“From then on I didn’t want no big orange. Now I always get little oranges. Today I don’t buy no big orange. ‘Cause the little ones is sweeter than the big ones. But, honey, that was a grapefruit, and that was the first I’d ever known it was a grapefruit. We ain’t never had no grapefruit. And so, I told Mama that was a, ugh, sour orange. And I told her ‘bout what the Coons had on their table when I went up there. And she said, ‘Well, that was a grapefruit.’ ‘A grapefruit?,’ I said, ‘well, what’s a grapefruit?’ And she said, ‘It’s like a big orange. But you have to put sugar on it most time. It’s a little sour. It’s got a little twang to it.’ She said, ‘But your daddy didn’t never like none, so I don’t care that much about it.’ And I said, ‘A grapefruit? I got myself a grapefruit.’ I said, ‘The cherries, where they get the cherries?,’ I said. ‘That little red thing where was on there.’ She said, ‘Well, you buy ‘em in bottles from the store.’ But, anyway, it was sour, but I learned the taste, you put a little sugar on it, makes a little bit sweeter. I swear, Lord, I think about those things that I did when I was little.”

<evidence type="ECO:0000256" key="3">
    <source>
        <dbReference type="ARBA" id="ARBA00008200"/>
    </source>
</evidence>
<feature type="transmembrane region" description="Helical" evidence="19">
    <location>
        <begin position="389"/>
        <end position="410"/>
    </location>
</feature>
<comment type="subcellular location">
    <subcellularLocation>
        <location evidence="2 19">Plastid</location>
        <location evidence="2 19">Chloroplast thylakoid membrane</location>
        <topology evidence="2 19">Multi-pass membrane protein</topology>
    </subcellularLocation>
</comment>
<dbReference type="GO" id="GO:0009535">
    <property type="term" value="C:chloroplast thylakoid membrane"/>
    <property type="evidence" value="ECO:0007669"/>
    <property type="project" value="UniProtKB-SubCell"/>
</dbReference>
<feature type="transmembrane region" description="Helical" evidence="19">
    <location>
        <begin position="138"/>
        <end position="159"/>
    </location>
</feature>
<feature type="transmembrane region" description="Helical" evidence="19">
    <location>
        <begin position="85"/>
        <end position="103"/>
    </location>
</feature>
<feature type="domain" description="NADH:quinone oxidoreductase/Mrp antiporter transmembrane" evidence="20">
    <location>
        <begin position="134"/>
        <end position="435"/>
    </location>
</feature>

The house with the grapefruit was at 109 North Rountree Street in Wilson’s College Park neighborhood. Charles L. Coon’s house has been demolished, but was catalogued in Bainbridge and Ohno’s Wilson, North Carolina: Historic Buildings Survey (1980):
“This house was built c.1915 for Wilson’s foremost educator, Charles L. Coon. He served as superintendent of the Wilson Graded School from 1907 until his death in 1927 and was County School superintendent for the last fifteen years of this period. Coon, credited with the creation of a model school system in Wilson, also served on the North Carolina Child Labor Committee, the State Teachers Assembly, the editorial board of the North Carolina Historical Review and was the author of North Carolina Schools and Academies 1790-1840 and Public Schools of Wilson County. His house is sturdy and simple. The tile roof is unusual in a house of this vintage, and it enriches the texture of the facade. The front porch was constructed in typical Bungalow style, with square flared columns supporting the overhanging hipped roof.”